Spring semester 2020 started like most do in late January. I was gearing up to teach three courses that term: Psy 206, Cognitive Psychology, Psy 353: Cognitive Development, and Psy 416: Cognitive Science. Prepping my course syllabi, as usual my thoughts were on what topics to cover, how much time to allocate to each, what active-learning techniques I would use with which class, and importantly, what the final exams and/or projects would look like. While I’d been following the news of the outbreak in Wuhan, China, I was not yet concerned about an imminent pandemic that would change so much, so rapidly.
Classes began, and each class took on it’s own rhythm. My plans were whirring and buzzing along, just as I’d hoped. I was enjoying my students and all was well. Of course, we now know that this sense of complacency didn’t last long. By mid-February word of the Corona Virus spreading was all over the news, and we (my family and I) were starting to take heed. By mid-March, the pandemic was in full swing and life as we knew it had irrevocably changed.
With the national call to stay home to flatten the curve, Pacific University reasonably gave us faculty two weeks to prepare for the change from face-to-face teaching to distance teaching and learning. In those two weeks, after managing some of my own anxiety about what was to come, I dug in and started to adjust. On our last face-to-face days together, I surveyed students on what they most wanted to preserve as we changed to a distance format and I used that as a jumping off point.
Despite the fact that cognitive development was my specialization both in graduate school and in my post-doctoral research position, Spring 2020 marked just the second time in 18 years that I’d taught Psy 353: Cognitive Development and I was eager to share with students my excitement for the topics. My plan for the semester was to hook students in to the study of cognition and its development with examples of social issues, and then discuss how cognition bears on sociability. Following the theme of application, in addition to studying for exams, students were challenged to take what they were learning about “cognitive development basics” and use that information to “take a side” in a current debate about best practices in parenting and in education. The idea of using scientific information to settle a debate is by no means novel (indeed a prominent publishing house – McGraw-Hill – has an ongoing text book series called Taking Sides), though the debates I created reflect actual conversations and discussion I’ve had over the years as a professor and parent with folks in various walks of life. Rather than use a published series of debates like that noted here, I chose to write my own debates so that the papers students ended up writing were both grounded in actual experiences and that were connected to the material covered in my particular course. A key goal for this class was that upon course completion students would be able to use course material authoritatively, when in conversation with a stakeholder who would benefit from learning about current empirical developmental science topics, and these papers were the way in which that learning outcome was met.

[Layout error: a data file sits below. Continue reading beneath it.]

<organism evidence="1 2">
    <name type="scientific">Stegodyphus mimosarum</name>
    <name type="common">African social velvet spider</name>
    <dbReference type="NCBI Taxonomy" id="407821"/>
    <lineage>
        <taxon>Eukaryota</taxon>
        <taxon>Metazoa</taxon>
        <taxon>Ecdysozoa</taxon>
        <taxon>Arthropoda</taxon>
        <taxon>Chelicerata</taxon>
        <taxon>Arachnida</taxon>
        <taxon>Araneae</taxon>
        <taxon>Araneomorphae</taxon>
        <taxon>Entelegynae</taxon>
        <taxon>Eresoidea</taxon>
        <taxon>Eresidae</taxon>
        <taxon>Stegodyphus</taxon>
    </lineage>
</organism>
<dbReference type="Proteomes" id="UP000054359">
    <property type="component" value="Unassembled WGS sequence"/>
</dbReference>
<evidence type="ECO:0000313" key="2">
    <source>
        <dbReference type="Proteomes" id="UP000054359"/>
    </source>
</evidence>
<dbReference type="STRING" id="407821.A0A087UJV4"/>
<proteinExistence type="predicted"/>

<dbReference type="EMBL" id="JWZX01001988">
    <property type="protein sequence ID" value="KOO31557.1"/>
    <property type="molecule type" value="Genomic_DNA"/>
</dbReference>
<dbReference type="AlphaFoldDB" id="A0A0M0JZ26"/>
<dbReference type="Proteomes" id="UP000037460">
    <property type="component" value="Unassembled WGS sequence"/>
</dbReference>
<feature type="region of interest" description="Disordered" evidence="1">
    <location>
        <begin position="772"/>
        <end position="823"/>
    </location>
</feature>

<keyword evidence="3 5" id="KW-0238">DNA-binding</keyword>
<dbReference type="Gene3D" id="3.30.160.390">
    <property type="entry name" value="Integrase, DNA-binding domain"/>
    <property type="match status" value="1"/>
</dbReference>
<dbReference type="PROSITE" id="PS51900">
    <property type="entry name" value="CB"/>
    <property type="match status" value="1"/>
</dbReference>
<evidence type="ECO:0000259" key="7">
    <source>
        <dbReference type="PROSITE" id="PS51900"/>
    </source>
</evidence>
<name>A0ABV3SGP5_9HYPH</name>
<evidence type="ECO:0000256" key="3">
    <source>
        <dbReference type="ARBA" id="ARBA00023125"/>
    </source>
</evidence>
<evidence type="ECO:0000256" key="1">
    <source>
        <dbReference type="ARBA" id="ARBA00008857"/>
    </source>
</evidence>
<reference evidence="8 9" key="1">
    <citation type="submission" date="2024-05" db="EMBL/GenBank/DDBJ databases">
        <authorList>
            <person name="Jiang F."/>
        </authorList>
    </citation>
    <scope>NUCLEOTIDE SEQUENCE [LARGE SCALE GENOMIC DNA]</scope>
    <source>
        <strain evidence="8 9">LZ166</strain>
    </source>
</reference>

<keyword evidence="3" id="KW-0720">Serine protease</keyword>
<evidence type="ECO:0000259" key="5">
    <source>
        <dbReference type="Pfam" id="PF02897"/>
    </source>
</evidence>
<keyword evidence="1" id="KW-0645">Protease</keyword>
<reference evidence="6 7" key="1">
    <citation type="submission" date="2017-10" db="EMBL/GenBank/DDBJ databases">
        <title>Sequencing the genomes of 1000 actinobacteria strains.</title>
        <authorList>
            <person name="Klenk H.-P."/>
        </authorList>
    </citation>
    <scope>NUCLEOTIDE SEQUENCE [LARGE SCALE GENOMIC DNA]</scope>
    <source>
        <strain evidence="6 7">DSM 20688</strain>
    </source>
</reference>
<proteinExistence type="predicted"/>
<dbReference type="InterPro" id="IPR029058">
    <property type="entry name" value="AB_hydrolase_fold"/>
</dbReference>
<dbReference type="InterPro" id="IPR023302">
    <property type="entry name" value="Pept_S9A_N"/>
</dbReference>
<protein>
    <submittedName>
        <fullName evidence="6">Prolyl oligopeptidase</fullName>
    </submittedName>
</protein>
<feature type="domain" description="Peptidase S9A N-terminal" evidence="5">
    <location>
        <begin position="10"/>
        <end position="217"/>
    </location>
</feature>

When it came time to adjust my course plan for distance teaching and learning, I knew just what to do with this course. I had originally planned to use a standard formula for course accountability: 3 exams, 3 papers, and a final exam to take one last pass through the material. The adjustments I made entering into distance learning were minor from one view, but they made a major impact on enhancing students’ achievement of the course learning outcome noted above. I shifted the emphasis away from “summative” indices gleaned from high stakes exams and “one and done” papers and instead gave students the opportunity to fine tune their positions and their writing. Students still wrote 3 papers (one for each unit), but they additionally chose their favorite 2 of 3 papers for inclusion in the course e-book. The first round of feedback on the papers was delivered in a “formative” (rather than summative) manner, so that students could revise accordingly. At the end of the term, students submitted their revised essays for a second round of feedback from their peers. By revising their essays multiple times students not only got to revisit course material repeatedly, but they got to fine-tune their writing as well. As such, this issue of the “The Covid_19 Keepsake Series” reflects work the students are proud of, and importantly, the advice they proffer is sound. I hope you agree that these essays show quite clearly that all students met the learning objectives with flying colors.
The collected works here represent the efforts of a diverse group of undergraduate students, whose enrollment status ranged from Sophomore to Senior, with declared interests in 6 different majors and a wide array of career aspirations. In this group, some students (17%) reported that this course marked the first time they had written an application essay in college and most of the students in this group had never participated in a collective class project like this (83%). Creating the works you see here was no small undertaking, and something we are rightly proud of. Please read and enjoy, and give these student-authors a round of applause. Their work is commendable, especially considering the conditions of this unprecedented time of learning during the first wave of Covid_19.
~ Professor Erica Kleinknecht, PhD
Department of Psychology
Pacific University Oregon